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Saturday, September 01, 2012

Giovanni R. Ruffini, Medieval Nubia A Social and Economic History

Among the few surviving archaeological sites from the medieval Christian kingdom of Nubia--located in present day Sudan--Qasr Ibrim is unique in a number of ways. It is the only site in Lower Nubia that remained above water after the completion of the Aswan high dam. In addition, thanks to the aridity of the climate in the area the site is marked by extraordinary preservation of organic material, especially textual material written on papyrus, leather, and paper. Particularly rich is the textual material from the twelfth and thirteenth centuries CE, written in Old Nubian, the region's indigenous language. As a result, Qasr Ibrim is probably the best documented ancient and medieval site in Africa outside of Egypt and North Africa.

Medieval Nubia will be the first book to make available this remarkable material, much of which is still unpublished. The evidence discovered reveals a more complicated picture of this community than originally thought. Previously, scholars had thought medieval Nubia had existed in relative isolation from the rest of the world and had a primitive economy. Legal documents, accounts, and letters, however, reveal a complex, monetized economy with exchange rates connected to those of the wider world. eFurthermore, they reveal public festive practices, in which lavish feasting and food gifts reinforced the social prestige of the participants. These documents show medieval Nubia to have been a society combining legal elements inherited from the Greco-Roman world with indigenous African social practices. In reconstructing the social and economic life of medieval Nubia based on the Old Nubian sources from the site, as well as other previously examined materials, Giovanni R. Ruffini will correct previous assumptions and produce a new picture of Nubia, one that connects it to the wider Mediterranean economy and society of its time.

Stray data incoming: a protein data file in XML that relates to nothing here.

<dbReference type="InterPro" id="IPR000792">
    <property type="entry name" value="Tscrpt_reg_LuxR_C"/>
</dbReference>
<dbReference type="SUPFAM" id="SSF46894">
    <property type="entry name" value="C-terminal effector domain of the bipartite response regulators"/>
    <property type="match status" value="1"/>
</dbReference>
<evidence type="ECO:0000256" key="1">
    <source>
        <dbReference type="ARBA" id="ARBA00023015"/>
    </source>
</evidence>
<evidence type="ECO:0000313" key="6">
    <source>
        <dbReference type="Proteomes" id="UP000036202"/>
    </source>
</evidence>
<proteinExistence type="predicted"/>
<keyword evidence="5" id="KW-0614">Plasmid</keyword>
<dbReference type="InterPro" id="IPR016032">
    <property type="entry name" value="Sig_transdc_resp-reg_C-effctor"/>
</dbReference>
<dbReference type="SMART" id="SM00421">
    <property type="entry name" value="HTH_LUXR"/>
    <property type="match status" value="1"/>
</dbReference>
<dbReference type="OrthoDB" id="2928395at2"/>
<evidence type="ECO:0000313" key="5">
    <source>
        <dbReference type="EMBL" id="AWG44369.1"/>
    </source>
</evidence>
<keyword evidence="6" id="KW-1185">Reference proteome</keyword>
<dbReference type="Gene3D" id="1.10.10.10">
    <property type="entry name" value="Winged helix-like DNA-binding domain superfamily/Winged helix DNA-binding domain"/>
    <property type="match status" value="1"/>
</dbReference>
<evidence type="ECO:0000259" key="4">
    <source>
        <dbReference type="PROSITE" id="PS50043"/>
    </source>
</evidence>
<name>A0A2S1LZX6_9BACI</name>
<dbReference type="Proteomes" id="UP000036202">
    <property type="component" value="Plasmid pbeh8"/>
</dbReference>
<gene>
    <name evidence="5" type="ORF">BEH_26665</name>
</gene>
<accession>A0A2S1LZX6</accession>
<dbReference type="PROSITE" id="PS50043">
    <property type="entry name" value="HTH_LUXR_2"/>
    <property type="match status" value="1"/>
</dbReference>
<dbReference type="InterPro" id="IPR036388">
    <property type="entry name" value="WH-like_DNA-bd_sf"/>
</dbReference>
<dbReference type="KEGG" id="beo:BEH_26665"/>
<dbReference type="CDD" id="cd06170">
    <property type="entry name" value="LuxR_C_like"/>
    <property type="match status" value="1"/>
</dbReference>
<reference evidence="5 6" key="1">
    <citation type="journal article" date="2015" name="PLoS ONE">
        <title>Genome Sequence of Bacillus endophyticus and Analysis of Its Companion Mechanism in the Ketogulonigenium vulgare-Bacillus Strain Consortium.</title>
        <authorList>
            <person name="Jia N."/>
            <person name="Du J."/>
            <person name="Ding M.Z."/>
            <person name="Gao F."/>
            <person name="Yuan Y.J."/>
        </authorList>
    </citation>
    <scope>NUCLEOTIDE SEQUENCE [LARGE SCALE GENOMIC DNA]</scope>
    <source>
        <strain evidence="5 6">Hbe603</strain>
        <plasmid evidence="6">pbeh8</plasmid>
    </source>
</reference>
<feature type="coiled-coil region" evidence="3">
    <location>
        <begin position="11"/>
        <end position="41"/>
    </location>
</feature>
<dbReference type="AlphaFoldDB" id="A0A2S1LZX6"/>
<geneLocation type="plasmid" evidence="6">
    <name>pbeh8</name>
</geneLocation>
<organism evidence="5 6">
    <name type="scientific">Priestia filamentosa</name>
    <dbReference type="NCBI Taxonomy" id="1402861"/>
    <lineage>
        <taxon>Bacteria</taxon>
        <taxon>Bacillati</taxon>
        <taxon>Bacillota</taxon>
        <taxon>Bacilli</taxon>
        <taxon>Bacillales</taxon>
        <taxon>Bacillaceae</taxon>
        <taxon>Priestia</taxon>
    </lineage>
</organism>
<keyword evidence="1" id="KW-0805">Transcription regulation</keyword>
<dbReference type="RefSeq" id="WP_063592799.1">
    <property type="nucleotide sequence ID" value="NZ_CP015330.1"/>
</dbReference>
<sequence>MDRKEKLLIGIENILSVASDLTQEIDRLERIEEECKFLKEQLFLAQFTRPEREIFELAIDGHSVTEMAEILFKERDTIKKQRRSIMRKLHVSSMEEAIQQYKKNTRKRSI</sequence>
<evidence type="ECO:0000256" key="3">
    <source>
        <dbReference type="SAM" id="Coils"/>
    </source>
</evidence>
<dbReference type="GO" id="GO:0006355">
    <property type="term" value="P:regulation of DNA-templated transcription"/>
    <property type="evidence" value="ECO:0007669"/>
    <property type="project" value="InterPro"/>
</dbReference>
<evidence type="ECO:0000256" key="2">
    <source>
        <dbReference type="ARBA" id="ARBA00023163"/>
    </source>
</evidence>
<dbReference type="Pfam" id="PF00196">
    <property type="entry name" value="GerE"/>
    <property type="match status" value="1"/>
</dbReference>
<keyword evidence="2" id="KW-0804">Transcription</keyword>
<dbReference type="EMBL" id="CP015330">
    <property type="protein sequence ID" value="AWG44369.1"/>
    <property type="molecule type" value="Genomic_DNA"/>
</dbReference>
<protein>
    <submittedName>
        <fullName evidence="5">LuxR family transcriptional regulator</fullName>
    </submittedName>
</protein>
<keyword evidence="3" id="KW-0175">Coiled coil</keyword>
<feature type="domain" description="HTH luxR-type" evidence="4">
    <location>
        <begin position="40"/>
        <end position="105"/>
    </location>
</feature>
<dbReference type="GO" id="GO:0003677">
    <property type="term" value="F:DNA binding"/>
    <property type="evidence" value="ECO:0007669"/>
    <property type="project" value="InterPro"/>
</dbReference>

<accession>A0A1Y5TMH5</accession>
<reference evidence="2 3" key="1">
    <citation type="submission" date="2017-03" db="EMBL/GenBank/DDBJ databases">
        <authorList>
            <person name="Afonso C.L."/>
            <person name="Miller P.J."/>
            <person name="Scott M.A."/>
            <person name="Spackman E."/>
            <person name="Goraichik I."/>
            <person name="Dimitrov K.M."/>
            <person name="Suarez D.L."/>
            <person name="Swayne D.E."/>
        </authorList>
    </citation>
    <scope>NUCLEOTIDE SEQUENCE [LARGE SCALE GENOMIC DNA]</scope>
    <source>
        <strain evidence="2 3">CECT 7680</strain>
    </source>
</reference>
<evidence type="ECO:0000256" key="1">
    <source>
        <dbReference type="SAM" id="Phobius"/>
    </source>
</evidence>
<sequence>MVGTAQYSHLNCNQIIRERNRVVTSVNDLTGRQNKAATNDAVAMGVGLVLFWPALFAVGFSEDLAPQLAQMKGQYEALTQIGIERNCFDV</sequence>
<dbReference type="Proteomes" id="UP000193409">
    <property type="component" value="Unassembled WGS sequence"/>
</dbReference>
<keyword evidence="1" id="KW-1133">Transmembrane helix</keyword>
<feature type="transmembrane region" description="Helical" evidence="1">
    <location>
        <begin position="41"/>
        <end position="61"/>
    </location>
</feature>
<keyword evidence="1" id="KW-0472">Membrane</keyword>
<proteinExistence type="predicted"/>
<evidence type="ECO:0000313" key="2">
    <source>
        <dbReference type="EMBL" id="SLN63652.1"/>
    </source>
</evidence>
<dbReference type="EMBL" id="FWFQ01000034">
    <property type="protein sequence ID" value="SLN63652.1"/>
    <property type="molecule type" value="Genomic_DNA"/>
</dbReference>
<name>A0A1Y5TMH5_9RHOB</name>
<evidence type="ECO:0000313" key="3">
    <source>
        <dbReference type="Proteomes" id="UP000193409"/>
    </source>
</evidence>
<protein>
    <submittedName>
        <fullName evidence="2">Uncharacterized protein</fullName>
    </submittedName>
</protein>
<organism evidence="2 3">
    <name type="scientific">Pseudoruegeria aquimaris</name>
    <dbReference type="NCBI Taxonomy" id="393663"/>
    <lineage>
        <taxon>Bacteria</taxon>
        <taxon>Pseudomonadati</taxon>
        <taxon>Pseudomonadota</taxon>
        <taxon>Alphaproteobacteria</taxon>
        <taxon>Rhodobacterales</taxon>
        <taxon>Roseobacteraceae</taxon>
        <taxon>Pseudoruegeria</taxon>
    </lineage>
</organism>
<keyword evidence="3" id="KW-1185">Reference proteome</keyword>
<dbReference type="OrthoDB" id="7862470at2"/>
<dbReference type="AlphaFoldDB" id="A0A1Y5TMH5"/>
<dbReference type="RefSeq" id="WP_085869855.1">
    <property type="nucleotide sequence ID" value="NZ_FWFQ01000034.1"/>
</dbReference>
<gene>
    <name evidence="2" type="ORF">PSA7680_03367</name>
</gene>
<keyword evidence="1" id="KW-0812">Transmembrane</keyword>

Uses native (Old Nubian) language evidence never before published
Challenges previous interpretations claiming that Nubia had no private property and no monetized economy
"Medieval Nubia: A Social and Economic History is that rare thing: a truly pioneering study. Drawing on Old Nubian documents from Qasr Ibrim, Professor Ruffini persuasively argues that Medieval Nubia was a Mediterranean society in Africa. It is a major contribution to the history of Medieval Africa and Islamic Egypt."--Stanley Burstein, California State University, Los Angeles
"This book is an outstanding work of scholarship. The author takes an important but neglected body of primary sources and exhaustively analyzes them for what they can tell us about the economy and society of their times. The resulting study revolutionizes our understanding of medieval Nubia."--T. R. Wilfong, University of Michigan

Product Details
320 pages; 8 illus., 1 map; 6-1/8 x 9-1/4;
ISBN13: 978-0-19-989163-4
ISBN10: 0-19-989163-X
About the Author(s)
Giovanni R. Ruffini is Associate Professor of History and Classical Studies at Fairfield University.